In mathematics, an **idempotent measure** on a metric group is a probability measure that equals its convolution with itself; in other words, an idempotent measure is an idempotent element in the topological semigroup of probability measures on the given metric group.

Explicitly, given a metric group *X* and two probability measures *μ* and *ν* on *X*, the convolution *μ* ∗ *ν* of *μ* and *ν* is the measure given by

(
μ
∗
ν
)
(
A
)
=
∫
X
μ
(
A
x
−
1
)
d
ν
(
x
)
=
∫
X
ν
(
x
−
1
A
)
d
μ
(
x
)
for any Borel subset *A* of *X*. (The equality of the two integrals follows from Fubini's theorem.) With respect to the topology of weak convergence of measures, the operation of convolution makes the space of probability measures on *X* into a topological semigroup. Thus, *μ* is said to be an idempotent measure if *μ* ∗ *μ* = *μ*.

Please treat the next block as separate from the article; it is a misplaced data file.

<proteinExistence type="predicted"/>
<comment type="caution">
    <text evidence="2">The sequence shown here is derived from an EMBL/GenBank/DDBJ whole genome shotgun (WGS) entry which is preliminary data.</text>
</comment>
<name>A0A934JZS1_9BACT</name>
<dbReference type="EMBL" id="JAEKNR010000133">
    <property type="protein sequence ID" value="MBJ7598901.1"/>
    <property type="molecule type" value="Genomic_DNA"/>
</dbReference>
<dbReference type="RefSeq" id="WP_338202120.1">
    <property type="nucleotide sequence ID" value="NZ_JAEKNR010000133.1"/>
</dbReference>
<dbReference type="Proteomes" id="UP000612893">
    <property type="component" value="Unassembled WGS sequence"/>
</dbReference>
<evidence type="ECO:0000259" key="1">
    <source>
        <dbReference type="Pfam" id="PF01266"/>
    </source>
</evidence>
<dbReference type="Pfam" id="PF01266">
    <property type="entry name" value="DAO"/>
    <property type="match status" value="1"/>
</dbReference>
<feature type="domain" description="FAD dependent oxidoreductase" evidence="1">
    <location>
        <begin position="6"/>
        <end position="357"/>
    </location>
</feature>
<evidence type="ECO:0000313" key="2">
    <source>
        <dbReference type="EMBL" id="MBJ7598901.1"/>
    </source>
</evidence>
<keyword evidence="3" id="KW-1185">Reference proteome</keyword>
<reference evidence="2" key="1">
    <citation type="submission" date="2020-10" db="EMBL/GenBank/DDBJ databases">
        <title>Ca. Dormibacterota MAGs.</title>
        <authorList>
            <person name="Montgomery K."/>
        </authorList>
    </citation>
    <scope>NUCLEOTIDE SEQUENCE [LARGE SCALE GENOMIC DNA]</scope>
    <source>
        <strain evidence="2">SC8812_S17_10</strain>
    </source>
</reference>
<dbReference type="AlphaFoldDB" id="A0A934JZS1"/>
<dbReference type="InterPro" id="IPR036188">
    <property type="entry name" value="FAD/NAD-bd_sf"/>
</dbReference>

It can be shown that the only idempotent probability measures on a complete, separable metric group are the normalized Haar measures of compact subgroups.